The question asks whether we have scenarios A or B (z lie between x and y ).

(1) xyz <0 --> either all three are negative or any two are positive and the third one is negative. We can place zero between y and z in case A (making y negative and x, z positive), then the answer would be YES or we can place zero between y and x in case C, then the answer would be NO. Not sufficient.

(2) xy<0 --> x and y have opposite signs. The same here: We can place zero between y and x in case A, then the answer would be YES or we can place zero between y and x in case C, then the answer would be NO. Not sufficient.

(1)+(2) Cases A (answer YES) and case C (answer NO) both work even if we take both statement together, so insufficient.

A. y----0----z--x (YES case) --> xyz<0 and xy<0; C. y----0----x--z (NO case) --> xyz<0 and xy<0

Re: On the number line, the distance between x and y is greater [#permalink]

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Best technique is to draw and visualize their positions in the numberline...

1. xyz < 0 Try x and y and z as all negative... <---(z)---x--(z)---y-----0------------>

Just this scenario is already giving us two possibilities... INSUFFICIENT

2. xy < 0 This means x and y has opposite signs...

<----(z)---x--(z)--0-------y------>

Just this scenario is already giving us two possibilities... INSUFFICIENT

Now, let us combine... If x and y has opposite signs then for xyz to be negative z must be positive...

scenario 1: <---------x-----0-(z)-------y--------------> YES z is in between scenario 2: <---------y-----0-----(z)-------x------(z)-------> NO z is not in between

On the number line, the distance between x and y is greater than the distance between x and z. Does z lie between x and y on the number line?

(1) xyz<0 (2) xy< 0

We are given that on the number line, the distance between x and y is greater than the distance between x and z. We need to determine whether z lies between x and y on the number line.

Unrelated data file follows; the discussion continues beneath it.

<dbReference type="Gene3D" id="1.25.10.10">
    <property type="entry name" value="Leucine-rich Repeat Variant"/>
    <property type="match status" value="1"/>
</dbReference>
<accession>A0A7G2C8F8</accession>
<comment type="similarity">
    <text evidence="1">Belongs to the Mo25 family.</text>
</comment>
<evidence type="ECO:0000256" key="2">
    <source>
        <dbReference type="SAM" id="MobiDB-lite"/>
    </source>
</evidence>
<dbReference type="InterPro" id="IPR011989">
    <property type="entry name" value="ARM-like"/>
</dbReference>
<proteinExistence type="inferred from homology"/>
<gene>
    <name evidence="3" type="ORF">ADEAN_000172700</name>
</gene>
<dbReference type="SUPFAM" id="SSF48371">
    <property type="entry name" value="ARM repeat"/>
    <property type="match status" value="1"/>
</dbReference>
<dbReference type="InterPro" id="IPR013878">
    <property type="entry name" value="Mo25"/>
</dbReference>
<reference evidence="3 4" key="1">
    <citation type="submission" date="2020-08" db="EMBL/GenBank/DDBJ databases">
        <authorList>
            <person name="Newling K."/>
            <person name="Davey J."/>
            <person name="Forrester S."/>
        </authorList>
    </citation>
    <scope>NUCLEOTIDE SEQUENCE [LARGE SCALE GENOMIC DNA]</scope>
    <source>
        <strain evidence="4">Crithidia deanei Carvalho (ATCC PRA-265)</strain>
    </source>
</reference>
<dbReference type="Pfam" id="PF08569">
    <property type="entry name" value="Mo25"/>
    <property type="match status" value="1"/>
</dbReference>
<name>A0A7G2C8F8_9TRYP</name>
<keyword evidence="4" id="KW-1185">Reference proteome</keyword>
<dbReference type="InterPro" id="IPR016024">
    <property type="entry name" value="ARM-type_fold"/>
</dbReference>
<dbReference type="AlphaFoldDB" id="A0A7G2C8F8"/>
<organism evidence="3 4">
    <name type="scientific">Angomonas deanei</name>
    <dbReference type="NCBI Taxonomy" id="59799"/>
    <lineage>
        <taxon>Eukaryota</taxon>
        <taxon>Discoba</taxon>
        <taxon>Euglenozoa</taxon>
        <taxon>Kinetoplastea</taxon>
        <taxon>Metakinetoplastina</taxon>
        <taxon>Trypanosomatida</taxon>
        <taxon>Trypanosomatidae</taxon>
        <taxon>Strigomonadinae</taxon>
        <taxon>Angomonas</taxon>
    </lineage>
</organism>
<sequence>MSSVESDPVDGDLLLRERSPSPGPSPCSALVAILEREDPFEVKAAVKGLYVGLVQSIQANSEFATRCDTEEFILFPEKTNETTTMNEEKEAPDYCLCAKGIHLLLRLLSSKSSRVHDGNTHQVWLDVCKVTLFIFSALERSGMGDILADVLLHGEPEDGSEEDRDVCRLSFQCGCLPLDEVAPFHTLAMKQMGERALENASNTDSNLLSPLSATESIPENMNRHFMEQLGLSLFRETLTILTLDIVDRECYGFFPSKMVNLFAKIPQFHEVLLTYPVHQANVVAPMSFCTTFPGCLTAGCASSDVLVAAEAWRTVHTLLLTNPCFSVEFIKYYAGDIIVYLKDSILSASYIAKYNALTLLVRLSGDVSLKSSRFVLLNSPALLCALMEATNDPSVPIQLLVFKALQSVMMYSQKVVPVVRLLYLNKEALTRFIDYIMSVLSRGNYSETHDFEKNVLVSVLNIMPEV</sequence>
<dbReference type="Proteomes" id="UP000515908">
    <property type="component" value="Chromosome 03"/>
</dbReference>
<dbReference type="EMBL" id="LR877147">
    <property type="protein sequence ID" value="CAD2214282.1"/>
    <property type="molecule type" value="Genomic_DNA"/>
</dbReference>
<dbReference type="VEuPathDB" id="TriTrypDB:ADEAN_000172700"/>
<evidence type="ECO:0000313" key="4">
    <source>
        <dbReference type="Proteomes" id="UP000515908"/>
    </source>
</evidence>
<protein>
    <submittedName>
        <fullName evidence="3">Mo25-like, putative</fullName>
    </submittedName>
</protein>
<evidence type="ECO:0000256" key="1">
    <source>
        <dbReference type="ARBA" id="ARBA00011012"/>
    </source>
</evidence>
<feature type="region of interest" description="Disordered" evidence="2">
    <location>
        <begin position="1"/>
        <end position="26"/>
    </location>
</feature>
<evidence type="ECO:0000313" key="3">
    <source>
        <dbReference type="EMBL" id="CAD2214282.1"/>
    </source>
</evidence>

Statement One Alone:

xyz < 0

Using the information in statement one, we have two possible cases:

Case 1: Exactly one variable (either x, y, or z) is negative

Case 2: All three variables are negative.

Even with this information, we cannot determine whether z lies between x and y.

For example, for Case 1, if x = -1, y = 2, and z = 1, then z falls between x and y. However, for Case 2, if x = 1, y = 4, and z = -1, then z does not fall between x and y. Statement one alone is not sufficient. We can eliminate answer choices A and D.

Statement Two Alone:

xy < 0

Using the information from statement two, we know that exactly one of the values x or y is negative and the other is positive. However, without knowing anything about z, we cannot determine whether z falls between x and y. Statement two alone is not sufficient. We can eliminate answer choice B.

Statements One and Two Together:

From the information in statements one and two, we know that z must be positive and exactly one of the values x or y is negative. However, we still we cannot determine whether z falls between x and y or outside x and y.

For example, if x = -1, y = 2, and z = 1, then z falls between x and y. However, if x = 1, y = -2, and z = 2, then z does not fall between x and y. The two statements together are still not sufficient.

Answer: E